Can you imagine, ‘Delhi Belly’ was banned in Nepal! Of all the countries, Kuwait found ‘The Dirty Picture’ objectionable for its bold content. And, for whatever reason, Mani Rathnam’s ‘Bombay’ was banned in Singapore.

The Rudalis of Social Media

There is a new ‘rudali’ (professional mourners) brigade on social media! All along, we have seen bots engaged along with people to promote films and, then, go on posting fake box-office collection figures. The activity starts from the day a film’s promo is released till the film is hailed as a box-office success / hit / blockbuster, and now, with ‘Pathaan’, ‘Jawan’ and ‘Animal’, the term used is India’s greatest hits, benchmark setters, and so on!

Hrithik Roshan’s ‘Fighter’ was expected to be another of those illusionary Rs 500 crore+ blockbusters. And those, warming up to post Rs 50 crore figures with every post till they crossed Rs 700 crore, were lost. More than the cine goer, the film had let the brigade down!

So, they have now taken to writing paeans for ‘Fighter’ and insisting that the viewers have done injustice to it, though it was a fantastic film. The same audience who rejected or ignored it, the ‘rudali’ brigade prognosticated, will end up calling it a masterpiece when it is released on OTT!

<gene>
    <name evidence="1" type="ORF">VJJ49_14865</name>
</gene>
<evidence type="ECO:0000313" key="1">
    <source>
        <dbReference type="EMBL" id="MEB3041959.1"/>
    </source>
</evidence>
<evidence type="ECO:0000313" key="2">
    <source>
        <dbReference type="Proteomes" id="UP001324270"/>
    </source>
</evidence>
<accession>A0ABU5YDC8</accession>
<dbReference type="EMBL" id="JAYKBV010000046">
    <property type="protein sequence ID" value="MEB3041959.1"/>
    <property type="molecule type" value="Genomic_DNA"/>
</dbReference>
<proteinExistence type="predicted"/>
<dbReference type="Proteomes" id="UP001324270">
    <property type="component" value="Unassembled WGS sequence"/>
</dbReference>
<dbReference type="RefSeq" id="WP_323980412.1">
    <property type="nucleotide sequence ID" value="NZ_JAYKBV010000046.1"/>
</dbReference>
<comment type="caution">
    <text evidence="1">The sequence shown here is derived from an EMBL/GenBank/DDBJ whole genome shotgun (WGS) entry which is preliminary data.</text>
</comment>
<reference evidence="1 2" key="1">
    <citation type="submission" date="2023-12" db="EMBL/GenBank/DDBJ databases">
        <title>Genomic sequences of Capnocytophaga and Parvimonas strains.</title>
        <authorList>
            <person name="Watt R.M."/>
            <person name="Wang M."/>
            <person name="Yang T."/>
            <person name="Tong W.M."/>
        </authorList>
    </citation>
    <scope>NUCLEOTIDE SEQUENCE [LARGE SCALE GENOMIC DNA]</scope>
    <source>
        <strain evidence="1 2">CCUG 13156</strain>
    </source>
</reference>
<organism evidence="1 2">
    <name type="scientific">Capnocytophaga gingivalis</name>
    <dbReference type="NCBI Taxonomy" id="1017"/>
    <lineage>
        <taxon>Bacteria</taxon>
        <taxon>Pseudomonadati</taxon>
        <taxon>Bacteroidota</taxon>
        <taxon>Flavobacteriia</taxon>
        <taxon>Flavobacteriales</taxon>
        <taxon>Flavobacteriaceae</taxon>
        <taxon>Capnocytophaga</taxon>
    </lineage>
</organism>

One such ‘rudali’ also goes on to say that people will then realise they failed as an audience (in appreciating a right film?).

Yet another so-called film critic posts a message for Hollywood with the poster of ‘Fighter’ in the backdrop: “Hollywood should take lessons from Bollywood on how to make a masala action film!”

Hey guys, why do you assume the people who rejected a film in cinemas will watch it on OTT? And rate it as a masterpiece? It is the same audience but more discerning if you checked recently on what works on OTT platforms. Sycophancy seems to have found a new level.

Films Vying for Election Season

Film releases have been planned in a way that helped them to cash in on festivals and national holidays. Diwali, Eid, Independence Day, Republic Day and the Christmas week have been the most favoured for film releases. They assured decent opening collection figures.

In the last decade or so, even the themes of films are such that they pander to nationalism, patriotism and social issues promoted by the ruling dispensaton.

And films such as ‘The Kashmir Files’ and ‘Kerala Story’ worked with both the critics and the box office. So a lineup of such films was to be expected.

Now that the national general election season is here, some more filmmakers are ready to roll out films along the same lines. A string of new releases has been announced in the hope that they would get noticed at a time when the political atmosphere will be surcharged.

These include films such as ‘Palayan Kab Tak’, ‘Mirg’, ‘Article 370’, ‘Veer Savarkar’, ‘Sabarmati Express Report’, ‘Accident Or Conspiracy: Godhra’, ‘West Bengal Diary’ and ‘965’. And they all expect to stir up some media attention during the pre-election season.